Several weeks later, Mr. Wing dies of old age and Clamp begins to demolish the shop. Gizmo barely escapes from the wreckage before he is found and kidnapped by a guy who is lurking in an alleyway.

Meanwhile, young couple Billy Peltzer and Kate Beringer are travelling to work at the Clamp Center, a vast office tower run by Daniel Clamp. Several years earlier, Billy and Kate’s humdrum rural life had been shattered when Billy’s dad had given him Gizmo as a Christmas present. You see, there are several rules with Mogwai. They don’t like bright lights, they spontaneously reproduce whenever they get wet and you must never, ever feed them after midnight. If you do, they turn into fearsome, destructive gremlins. Gremlins that almost destroyed Billy and Kate’s old hometown. But, of course, that’s all in the past. It could never happen in New York, right….

One of the first things that I will say about this novel is that it is a surprisingly good adaptation of the film. In other words, it is also “so bad that it is good”. Not only does the book absolutely nail the slightly quirky, referential, tongue-in-cheek tone of the film, but it also adds a bit of extra humour and background stuff too.

Still, Bischoff’s third-person narration can take a little while to get used to. He writes in a very informal, fast-paced and referential way that you’ll either find wonderfully readable or slightly annoying. Fortunately, for me, the former was true. But, this is only because I’ve seen the film several times before.

If I hadn’t seen the film, then I’d probably find the narration to be a little bit on the confusing side. Even so, the narration is full of these brilliantly fast-paced rushing-to-meet-a-deadline descriptions that almost have a certain poetry to them. Likewise, the informal narration fits in really well with the zany, anarchic tone of the film too.

Plus, as mentioned earlier, the narration (like the film) is fairly referential too, with frequent references to movies, TV shows, celebrities etc… Although this mostly works well, it all depends on how many of the references that you get. Luckily, most of them have stood the test of time. But, I’m guessing that, if you were living in the US during the 1990s, you’ll probably get slightly more out of this book than you would if you read it for the first time in 2010s Britain.

Likewise, the story itself moves at a reasonable pace too. Since this book was published in 1990, it is actually able to be short. What this means is that – over just 225 pages – the book can tell a reasonably focused story that doesn’t waste too much of the reader’s time. Seriously, I really miss the days when short books were nothing unusual. So, yes, this is a very readable book that will probably only take you a small number of hours to read too.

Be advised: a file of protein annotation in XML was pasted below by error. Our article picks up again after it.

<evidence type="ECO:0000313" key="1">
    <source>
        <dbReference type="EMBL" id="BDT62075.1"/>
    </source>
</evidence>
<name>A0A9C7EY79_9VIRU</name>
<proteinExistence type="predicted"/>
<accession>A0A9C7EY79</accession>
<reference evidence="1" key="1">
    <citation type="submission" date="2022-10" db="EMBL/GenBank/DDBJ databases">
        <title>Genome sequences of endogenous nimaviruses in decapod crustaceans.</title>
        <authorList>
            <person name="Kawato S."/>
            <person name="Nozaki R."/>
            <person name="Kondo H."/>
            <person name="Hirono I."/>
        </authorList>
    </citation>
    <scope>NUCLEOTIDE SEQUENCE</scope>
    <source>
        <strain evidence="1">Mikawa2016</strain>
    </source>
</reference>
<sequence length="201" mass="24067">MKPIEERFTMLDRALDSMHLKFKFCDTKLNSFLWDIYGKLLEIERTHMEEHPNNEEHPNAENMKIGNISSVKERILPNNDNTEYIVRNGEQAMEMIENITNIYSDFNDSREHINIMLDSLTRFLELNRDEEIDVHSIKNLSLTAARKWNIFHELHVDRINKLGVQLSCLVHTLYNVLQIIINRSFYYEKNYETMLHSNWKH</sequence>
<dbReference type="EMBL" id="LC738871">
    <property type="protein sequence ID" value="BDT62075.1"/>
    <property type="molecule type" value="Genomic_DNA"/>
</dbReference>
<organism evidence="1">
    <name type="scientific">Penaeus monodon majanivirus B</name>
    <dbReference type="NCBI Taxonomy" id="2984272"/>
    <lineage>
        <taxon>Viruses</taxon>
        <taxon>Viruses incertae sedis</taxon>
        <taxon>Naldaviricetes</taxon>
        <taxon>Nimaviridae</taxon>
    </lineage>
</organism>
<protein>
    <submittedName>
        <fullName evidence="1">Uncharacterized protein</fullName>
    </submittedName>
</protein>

Although this novel follows the story of the film fairly closely, there are a reasonable number of extra little jokes thrown into the narration – mostly consisting of puns, sarcastic descriptions and parodies (eg: a mention of a werewolf movie called “The Jowling” which is a parody of a film called “The Howling” that was directed by the guy who directed “Gremlins 2”).

However, some visual parodies in the film don’t turn up in the book (eg: the “Batman” reference when the bat gremlin escapes the lab). But, although this novel mostly follows the story of the film, there are a couple of interesting story differences too.

For example, the novel initially seems to follow the film’s idea of making Daniel Clamp a thinly-disguised parody of Donald Trump (even taking it a step further than the film by hinting that Clamp wants to run for US President. As if anyone could imagine something so ludicrously absurd!). Yet, unlike the film, the novel actually mentions that Donald Trump is Daniel Clamp’s arch-rival. So, in the book at least, they’re supposed to be two totally different people.

Likewise, the fourth wall-breaking “film montage” scene in the original movie is replaced by a short chapter where the brain-serum gremlin breaks into David Bischoff’s apartment and narrates for a page or two before Bischoff is able to scare him away and continue telling the main story. Although this is quite a clever way to adapt this scene, and it also includes references to the original montage scene, I still slightly prefer the version in the film.

In addition to this, we get a very brief description of the Mogwai homeworld (implying that Gizmo is an alien), the film’s “New York, New York” musical montage scene is less of a major moment in the book (since it’s a book) and the electrocution scene is a little bit more intense and grotesque than it is in the film. Plus, in a scene that I don’t remember from the film, Grandpa Fred gives a speech about chaos and order that sums up the themes of the “Gremlins” series absolutely perfectly.

In terms of how this 29 year old novel has aged, it has aged as well as the film has. In other words, it’s a “so bad that it’s good” relic of the early 1990s. But, even though some of the book’s pop culture references are a little dated, it still reads reasonably well. If you’ve see the film and you know what to expect, then this book is a wonderful piece of 90s nostalgia. If you haven’t seen the film, you’ll probably find it less readable/enjoyable.

All in all, this novel is quite literally “Gremlins 2” in book form, even down the somewhat quirky/zany tone of the story. And, I’m honestly not sure whether I prefer it to the film or not. Like the film, it is “so bad that it is good”. It is endearingly annoying, it is a dreadful delight….

So, like the film, if I had to give this novel a rating out of five, it would get… both one and five simultaneously.